Last Thursday, Jon Stewart used the first eight minutes of The Daily Show to poke fun at a series legislation that’s come out of Topeka this past session — from allowing people to carry concealed firearms with no permit and no training, to the bill on Gov. Brownback’s desk that will further restrict how welfare recipients can spend their money. If you missed the segment last week, you can view it below:
Northeast Johnson County Republican State Rep. Stephanie Clayton has said at local town halls that her goal is to keep Kansas off the Daily Show, and the state’s latest turn in the uncomfortable limelight provoked the following response from her on Twitter:
— Stephanie Clayton (@SSCJoCoKs) April 10, 2015
We asked Clayton why she thinks it’s so important for Kansas to avoid such publicity.
What impact do you think pieces like what Jon Stewart did on Kansas last week have on the state’s reputation, and how can that impact the state’s economy?
SC: Stability and reason are virtues that make Johnson County successful, and when we are the subject of ridicule on this popular show where, let’s face it, most young workers now get their political news, Kansas looks like an unappealing place in which to work or do business. In my time as a legislator, I have spoken with countless members of the business community, and many have mentioned a hesitancy among young workers to move to Kansas to start a career. I have mentioned this concern before, when the protected status of LGBT state workers was repealed back in February. We advise our children to avoid posting questionable things on the internet, lest it jeopardize their future job prospects. We do this because reputation matters. This same caution should be applied to legislative actions, because, again, reputation matters.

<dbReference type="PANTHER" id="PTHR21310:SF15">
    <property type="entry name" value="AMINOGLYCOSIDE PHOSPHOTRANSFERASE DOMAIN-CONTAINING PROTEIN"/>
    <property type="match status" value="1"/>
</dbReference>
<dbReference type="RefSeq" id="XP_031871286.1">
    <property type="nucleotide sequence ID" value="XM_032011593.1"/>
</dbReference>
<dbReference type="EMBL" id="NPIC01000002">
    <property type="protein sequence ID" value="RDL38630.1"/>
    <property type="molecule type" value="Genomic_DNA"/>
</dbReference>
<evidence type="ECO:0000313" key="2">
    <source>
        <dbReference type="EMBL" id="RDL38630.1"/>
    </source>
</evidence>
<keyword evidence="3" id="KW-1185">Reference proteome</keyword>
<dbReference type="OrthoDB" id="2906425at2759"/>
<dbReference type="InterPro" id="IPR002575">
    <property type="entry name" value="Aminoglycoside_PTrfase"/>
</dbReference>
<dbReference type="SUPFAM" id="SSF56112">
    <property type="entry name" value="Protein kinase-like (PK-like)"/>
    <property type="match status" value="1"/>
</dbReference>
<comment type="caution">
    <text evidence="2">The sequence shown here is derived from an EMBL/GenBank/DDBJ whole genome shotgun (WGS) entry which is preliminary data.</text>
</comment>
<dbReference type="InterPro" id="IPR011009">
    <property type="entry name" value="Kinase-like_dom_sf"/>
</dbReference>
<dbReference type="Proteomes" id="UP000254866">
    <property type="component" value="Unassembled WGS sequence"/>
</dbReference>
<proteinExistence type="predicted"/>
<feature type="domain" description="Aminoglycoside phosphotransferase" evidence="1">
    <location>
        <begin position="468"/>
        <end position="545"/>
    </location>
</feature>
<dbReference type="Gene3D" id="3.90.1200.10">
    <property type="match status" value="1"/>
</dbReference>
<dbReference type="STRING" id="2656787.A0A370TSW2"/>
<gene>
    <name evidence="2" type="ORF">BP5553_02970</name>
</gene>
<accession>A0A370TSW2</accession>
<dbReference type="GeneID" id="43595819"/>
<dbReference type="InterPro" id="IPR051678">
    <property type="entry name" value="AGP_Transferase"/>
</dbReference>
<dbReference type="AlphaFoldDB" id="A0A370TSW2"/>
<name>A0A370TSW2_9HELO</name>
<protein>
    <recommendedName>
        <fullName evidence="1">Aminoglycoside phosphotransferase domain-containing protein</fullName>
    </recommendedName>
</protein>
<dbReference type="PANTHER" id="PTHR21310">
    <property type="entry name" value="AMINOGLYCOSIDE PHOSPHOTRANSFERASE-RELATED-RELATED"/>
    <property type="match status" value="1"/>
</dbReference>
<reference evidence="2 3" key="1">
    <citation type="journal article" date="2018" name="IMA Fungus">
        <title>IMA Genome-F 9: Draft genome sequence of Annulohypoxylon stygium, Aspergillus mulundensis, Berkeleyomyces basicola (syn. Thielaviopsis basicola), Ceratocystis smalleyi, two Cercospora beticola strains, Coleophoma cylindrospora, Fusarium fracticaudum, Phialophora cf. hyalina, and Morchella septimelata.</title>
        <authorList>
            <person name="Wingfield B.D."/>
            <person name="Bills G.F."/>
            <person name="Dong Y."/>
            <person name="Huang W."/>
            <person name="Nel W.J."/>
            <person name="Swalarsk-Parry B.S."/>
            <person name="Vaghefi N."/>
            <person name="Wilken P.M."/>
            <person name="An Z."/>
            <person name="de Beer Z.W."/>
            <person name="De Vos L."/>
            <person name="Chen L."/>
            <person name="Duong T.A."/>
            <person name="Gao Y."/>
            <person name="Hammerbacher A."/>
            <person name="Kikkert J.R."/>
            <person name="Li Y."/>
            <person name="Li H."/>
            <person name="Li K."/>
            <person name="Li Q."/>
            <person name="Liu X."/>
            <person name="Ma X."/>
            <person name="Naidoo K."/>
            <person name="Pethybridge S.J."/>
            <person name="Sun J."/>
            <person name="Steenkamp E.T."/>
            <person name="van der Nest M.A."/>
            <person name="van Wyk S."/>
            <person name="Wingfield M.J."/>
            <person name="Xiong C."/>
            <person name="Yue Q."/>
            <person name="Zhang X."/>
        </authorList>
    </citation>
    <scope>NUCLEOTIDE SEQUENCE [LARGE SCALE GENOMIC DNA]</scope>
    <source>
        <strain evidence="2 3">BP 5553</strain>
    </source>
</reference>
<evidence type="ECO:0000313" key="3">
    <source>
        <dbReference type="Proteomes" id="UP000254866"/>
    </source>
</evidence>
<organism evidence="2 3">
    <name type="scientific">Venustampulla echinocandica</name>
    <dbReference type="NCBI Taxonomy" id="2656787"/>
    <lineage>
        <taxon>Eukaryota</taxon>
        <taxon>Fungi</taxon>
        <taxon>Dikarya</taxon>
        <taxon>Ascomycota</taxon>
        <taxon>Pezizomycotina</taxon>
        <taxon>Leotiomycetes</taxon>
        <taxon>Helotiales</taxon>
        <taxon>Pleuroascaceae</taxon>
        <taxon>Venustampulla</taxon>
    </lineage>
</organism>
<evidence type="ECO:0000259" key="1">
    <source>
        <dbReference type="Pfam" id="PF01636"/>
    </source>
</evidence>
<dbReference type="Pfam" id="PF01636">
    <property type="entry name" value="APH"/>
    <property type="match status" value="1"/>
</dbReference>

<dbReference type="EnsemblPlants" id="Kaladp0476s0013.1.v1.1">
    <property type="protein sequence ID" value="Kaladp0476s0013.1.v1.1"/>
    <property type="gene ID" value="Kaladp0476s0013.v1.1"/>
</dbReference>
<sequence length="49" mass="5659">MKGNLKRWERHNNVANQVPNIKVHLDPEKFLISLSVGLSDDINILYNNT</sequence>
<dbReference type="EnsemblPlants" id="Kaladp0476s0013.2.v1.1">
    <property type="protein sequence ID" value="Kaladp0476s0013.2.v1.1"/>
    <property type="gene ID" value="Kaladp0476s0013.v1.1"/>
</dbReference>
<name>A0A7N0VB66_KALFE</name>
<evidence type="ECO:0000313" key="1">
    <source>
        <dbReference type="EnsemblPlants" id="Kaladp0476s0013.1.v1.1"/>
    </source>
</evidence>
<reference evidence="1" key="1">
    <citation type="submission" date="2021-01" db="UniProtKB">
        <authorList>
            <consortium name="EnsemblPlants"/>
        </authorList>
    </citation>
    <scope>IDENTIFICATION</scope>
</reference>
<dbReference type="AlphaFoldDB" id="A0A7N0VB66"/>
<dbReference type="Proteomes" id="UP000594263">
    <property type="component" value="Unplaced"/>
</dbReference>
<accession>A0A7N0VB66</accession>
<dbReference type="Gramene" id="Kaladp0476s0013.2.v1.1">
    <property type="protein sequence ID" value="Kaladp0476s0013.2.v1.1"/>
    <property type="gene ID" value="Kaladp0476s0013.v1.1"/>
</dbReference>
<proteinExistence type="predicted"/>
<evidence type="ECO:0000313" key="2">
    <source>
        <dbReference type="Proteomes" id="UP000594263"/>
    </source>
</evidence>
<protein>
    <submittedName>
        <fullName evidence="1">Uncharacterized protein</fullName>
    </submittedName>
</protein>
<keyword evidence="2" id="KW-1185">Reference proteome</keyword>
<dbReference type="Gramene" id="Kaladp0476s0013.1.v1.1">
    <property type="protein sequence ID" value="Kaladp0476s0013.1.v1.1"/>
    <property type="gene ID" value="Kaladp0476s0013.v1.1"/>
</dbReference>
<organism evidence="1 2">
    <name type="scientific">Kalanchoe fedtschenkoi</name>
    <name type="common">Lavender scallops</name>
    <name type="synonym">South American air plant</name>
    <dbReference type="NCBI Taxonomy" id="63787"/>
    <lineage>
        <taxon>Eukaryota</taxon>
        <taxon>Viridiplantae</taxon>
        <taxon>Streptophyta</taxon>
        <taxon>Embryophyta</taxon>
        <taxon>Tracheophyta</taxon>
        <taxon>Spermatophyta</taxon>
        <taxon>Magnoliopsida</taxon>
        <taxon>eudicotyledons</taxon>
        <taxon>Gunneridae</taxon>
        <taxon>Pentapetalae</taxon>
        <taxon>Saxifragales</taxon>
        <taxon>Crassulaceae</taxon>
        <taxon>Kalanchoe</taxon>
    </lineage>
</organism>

Were there any points he made that you found unfair or inaccurate?
SC: At one point in the clip, Stewart mentioned “cuts to the zoo and the jazz museum”. Clearly, that clip was taken in regards to services on the Missouri side, and as such, is inaccurate and irrelevant to the story.
Were there any points you felt were especially true?
SC: It is mentioned in the clip that Kansas is seen as the standard-bearer for normalcy in the United States. I agree. Kansas is in the midst of a budget crisis, and does not produce as much as other states do, economically, and I think this is why the producers of the Daily Show found our actions regarding TANF restrictions to be so very laughable. In addition to that, cutting eight hours of useful weapons training for responsible gun owners is seen as absurd by a great many of my constituents, and it stands to reason that it would be seen that way by the producers of the show, as well.
What do the governor and legislature need to do to avoid being the subject of ridicule?
SC: Kansas would be served well by a legislature that quietly focuses on the task of balancing the budget, and avoids frivolous legislation.